I didn't see my response as blaming anyone, it's just not as simple as you make it out to be. I have a lot of respect for our environmental laws and the effort it has taken to pass, implement, and enforce them. This is especially true given the knee-jerk resistance from industry and their political friends. It's made a big difference. I've seen first hand how clunky the system is, but it has worked. It has made things better. That is collective action.

Or by Dupont and the private-for-profit corporations buying legislatures, and everyone looking the other way while dangerous chemicals are placed into the stream of commerce?

Dangerous chemicals were placed in the stream of commerce from the beginning of humanity. People have been shitting in the river upstream from their neighbors since Og met Eep. It took thousands of years for restrictions to even try to catch up. The world used to be big enough you could dump stuff and nobody would notice. That doesn't work any more. It has also turned out that the hidden out of the way places we've been dumping stuff - wetlands, rivers, oceans - are just about the worst places to dump stuff.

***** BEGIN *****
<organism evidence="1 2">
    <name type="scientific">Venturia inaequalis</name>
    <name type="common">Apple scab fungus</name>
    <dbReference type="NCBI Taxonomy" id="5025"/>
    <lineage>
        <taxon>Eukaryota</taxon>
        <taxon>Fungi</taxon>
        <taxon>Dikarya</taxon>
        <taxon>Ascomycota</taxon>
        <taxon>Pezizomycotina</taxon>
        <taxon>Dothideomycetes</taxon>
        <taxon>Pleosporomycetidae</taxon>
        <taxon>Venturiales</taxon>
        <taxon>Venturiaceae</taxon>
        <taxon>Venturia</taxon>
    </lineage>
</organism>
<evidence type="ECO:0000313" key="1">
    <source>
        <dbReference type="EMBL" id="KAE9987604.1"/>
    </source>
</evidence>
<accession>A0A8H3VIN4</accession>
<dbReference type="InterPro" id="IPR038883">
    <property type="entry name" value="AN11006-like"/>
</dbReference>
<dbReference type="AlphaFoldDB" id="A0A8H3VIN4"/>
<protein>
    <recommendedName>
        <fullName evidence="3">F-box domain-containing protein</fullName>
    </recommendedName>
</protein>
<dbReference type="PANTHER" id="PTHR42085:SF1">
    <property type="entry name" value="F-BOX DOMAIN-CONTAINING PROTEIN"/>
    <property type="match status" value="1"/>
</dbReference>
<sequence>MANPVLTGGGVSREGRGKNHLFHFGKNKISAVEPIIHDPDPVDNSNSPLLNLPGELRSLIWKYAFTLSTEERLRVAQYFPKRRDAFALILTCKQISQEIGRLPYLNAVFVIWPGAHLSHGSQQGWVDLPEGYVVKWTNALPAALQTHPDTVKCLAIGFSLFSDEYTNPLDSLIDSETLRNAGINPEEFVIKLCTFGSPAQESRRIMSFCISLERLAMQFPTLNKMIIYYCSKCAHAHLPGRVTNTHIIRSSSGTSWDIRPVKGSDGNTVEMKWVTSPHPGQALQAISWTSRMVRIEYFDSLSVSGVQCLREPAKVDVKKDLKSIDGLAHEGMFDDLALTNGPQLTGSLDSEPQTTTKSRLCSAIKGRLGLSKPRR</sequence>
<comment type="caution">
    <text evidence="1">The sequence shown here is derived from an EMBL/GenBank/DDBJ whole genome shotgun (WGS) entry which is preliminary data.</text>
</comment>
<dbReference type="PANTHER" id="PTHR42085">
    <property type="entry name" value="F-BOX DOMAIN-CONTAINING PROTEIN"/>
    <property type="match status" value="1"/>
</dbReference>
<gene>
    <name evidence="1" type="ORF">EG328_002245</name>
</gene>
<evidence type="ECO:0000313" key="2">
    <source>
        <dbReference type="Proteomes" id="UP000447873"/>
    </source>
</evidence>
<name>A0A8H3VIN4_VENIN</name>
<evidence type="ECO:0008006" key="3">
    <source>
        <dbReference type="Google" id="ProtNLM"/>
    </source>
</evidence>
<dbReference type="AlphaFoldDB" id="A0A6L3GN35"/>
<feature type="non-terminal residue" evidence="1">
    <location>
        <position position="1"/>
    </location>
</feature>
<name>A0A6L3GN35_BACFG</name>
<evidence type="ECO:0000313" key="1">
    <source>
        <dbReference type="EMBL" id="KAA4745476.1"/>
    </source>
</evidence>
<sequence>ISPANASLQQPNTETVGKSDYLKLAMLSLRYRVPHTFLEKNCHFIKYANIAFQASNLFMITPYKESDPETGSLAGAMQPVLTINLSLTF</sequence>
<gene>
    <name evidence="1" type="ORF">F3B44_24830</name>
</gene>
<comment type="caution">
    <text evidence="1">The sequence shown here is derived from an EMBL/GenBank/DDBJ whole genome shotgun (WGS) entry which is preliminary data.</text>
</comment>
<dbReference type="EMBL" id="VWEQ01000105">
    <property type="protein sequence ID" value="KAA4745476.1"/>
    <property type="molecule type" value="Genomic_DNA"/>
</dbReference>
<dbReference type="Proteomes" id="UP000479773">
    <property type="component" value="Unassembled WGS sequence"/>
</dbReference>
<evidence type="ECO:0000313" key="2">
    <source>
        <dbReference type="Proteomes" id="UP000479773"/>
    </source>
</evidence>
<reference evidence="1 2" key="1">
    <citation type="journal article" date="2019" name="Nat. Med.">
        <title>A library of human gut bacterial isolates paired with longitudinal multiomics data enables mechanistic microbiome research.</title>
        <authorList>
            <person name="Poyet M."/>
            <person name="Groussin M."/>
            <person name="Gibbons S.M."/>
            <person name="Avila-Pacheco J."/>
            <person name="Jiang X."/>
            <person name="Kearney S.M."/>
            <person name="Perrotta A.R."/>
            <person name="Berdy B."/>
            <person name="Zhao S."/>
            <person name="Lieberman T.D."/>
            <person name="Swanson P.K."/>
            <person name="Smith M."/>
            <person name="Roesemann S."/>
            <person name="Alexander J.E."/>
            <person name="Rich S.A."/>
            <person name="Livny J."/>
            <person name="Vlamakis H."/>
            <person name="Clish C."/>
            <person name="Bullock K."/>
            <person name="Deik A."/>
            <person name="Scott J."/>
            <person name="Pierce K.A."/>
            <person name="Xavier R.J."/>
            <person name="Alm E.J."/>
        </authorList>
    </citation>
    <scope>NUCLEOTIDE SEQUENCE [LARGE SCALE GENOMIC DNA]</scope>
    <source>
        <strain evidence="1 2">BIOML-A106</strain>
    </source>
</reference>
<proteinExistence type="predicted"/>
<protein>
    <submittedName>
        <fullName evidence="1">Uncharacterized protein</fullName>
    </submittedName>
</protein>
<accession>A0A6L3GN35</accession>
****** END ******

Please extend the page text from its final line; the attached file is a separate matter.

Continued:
So, did those people get their way through free market forces? After the public was honestly and openly informed? Or are our politicians part of the market, to be bought?

The answer here is the same as for all other cases where there is conflict between what's right for people and what's right for them what's got. Sometimes the good guys win. Sometimes they lose. Usually a little bit of both.

Should there be compensation for bearing costs? Are taxes paid to help pick up the mess? Is Superfund part of that? Is that adequate for the kid with growths on his brain?

The cleanup laws; federal, state, local; are theoretically set up to make the one that benefitted from contaminating the world pay. As always, the process machinery is creaky and sometimes breaks down.

To the extent it does do it badly, unfairly, or even corruptly, why is that?

Because that's the way everything works. Laws and regulations are not a good substitute for good intentions, good neighbors, and stewardship of our world. This is especially true when the goals you are working for are controversial and cost money.